Two Michigan Democrats spoke out on opposing sides of the Performance Rights Act on Tuesday as the PR campaign on both sides begins to heat up.

Rep. John Conyers, chairman of the House Judiciary Committee, said during a MusicFirst Coalition press conference that non-payment of performance royalties is a form of involuntary servitude. “This is a critical issue for not only those of us who have made music our careers, but for those who are trying to make a name for themselves in the business.”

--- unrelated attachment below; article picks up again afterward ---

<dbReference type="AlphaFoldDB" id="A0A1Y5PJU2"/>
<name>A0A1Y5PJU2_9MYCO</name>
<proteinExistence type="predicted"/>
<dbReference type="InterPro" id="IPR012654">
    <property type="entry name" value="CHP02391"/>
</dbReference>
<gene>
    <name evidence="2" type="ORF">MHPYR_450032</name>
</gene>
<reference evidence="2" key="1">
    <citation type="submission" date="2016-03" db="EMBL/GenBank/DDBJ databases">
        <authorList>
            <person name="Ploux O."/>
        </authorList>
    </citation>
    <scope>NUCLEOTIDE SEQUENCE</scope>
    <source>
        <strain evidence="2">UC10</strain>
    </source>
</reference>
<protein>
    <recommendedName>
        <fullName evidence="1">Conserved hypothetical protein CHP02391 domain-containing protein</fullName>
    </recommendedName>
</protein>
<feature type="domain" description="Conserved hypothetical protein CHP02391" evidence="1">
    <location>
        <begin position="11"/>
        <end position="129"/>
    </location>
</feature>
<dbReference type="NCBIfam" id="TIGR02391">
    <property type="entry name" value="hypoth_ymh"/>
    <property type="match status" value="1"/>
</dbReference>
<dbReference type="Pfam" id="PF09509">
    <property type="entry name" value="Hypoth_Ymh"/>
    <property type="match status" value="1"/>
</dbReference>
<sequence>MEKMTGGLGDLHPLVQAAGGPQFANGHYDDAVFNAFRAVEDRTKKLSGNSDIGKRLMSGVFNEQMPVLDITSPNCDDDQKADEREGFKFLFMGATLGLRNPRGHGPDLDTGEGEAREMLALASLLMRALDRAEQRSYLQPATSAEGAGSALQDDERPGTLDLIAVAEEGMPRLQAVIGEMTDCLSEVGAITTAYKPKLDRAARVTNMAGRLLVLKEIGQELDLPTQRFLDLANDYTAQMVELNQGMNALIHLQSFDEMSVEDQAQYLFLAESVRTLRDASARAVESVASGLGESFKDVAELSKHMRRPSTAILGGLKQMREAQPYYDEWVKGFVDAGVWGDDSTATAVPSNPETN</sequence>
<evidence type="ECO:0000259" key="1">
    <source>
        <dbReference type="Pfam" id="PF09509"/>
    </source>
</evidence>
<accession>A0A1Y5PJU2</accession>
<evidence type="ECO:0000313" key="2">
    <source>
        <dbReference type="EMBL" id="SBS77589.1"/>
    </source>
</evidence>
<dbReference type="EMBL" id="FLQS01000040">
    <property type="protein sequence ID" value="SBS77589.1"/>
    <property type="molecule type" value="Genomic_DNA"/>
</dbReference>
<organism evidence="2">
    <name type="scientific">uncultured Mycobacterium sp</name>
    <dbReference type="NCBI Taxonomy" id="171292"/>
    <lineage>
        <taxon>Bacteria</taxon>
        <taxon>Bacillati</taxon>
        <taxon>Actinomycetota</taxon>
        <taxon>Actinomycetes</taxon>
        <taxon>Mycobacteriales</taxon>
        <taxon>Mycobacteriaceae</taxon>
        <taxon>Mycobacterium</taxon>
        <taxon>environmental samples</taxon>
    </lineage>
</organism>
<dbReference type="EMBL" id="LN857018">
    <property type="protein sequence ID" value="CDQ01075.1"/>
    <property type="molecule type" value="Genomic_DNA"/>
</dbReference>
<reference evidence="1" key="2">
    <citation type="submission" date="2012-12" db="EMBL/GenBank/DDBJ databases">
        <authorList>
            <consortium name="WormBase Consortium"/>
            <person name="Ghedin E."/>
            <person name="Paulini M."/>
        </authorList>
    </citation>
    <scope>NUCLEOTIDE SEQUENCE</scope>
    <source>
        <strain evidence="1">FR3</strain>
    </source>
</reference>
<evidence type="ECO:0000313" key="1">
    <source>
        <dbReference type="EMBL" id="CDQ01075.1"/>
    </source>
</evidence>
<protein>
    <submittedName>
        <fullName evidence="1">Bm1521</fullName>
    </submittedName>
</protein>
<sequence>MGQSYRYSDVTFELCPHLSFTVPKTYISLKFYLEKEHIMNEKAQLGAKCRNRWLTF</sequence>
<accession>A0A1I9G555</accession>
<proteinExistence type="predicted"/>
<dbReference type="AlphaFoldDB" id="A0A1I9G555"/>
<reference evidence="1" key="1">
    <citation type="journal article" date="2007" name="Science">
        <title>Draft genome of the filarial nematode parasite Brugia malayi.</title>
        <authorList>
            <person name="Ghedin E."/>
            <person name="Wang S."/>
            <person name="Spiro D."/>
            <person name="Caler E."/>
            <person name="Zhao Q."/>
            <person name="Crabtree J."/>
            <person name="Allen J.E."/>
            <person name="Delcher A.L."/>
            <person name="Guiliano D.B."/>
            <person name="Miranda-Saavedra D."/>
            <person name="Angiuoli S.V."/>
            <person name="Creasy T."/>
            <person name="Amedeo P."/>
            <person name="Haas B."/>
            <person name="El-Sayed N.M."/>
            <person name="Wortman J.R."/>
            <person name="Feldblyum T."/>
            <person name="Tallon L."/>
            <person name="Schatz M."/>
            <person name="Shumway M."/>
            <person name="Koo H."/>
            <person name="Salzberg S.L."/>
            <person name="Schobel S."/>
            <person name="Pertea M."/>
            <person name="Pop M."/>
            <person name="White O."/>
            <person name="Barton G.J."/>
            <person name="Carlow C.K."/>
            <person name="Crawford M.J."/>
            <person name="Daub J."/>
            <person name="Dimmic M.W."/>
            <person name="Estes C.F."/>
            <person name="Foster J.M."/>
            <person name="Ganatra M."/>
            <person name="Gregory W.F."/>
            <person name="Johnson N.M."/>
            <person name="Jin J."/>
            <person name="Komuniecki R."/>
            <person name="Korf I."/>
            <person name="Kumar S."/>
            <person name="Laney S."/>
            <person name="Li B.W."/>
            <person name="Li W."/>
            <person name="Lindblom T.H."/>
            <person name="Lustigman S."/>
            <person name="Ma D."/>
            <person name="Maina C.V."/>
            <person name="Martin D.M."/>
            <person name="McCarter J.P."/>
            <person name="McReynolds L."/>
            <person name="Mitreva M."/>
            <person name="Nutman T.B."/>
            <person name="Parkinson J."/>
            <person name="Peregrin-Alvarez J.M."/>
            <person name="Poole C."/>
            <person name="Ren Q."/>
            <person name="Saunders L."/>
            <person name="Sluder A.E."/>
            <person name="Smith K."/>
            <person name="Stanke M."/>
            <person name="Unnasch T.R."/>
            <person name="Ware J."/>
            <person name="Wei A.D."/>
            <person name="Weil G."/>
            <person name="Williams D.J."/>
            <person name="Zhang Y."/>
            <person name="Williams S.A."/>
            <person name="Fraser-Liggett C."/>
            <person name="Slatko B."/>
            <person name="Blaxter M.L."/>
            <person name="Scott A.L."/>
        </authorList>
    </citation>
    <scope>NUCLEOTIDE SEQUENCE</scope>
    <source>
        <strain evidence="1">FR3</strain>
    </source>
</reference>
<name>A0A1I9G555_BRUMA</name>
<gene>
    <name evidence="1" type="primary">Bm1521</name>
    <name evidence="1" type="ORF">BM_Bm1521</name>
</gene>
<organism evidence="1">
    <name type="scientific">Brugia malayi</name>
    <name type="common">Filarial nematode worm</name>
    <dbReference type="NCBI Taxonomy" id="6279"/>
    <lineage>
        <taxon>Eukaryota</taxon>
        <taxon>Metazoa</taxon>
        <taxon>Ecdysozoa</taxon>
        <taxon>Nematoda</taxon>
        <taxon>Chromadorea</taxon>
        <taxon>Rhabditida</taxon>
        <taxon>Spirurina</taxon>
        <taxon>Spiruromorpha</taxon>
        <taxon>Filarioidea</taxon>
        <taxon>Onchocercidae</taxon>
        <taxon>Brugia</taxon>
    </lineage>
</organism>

Hours later, Rep. John Dingell told the audience at National Association of Broadcasters dinner that he opposes the act. “I am concerned that such a tax would be of less benefit to recording artists than to record labels, many of which are based abroad,” he said, adding that record labels benefit from the publicity generated by radio performances.

The Performance Rights Act would require terrestrial radio stations to pay a performance royalty to owners of the sound recordings. Currently only the composition gets a performance royalty, not the recording. Both the House and Senate passed versions of the bill last year. Conyers said on Tuesday he hopes to pass the bill in 2010 but wants to first attempt to negotiate a settlement between broadcasters and the record industry.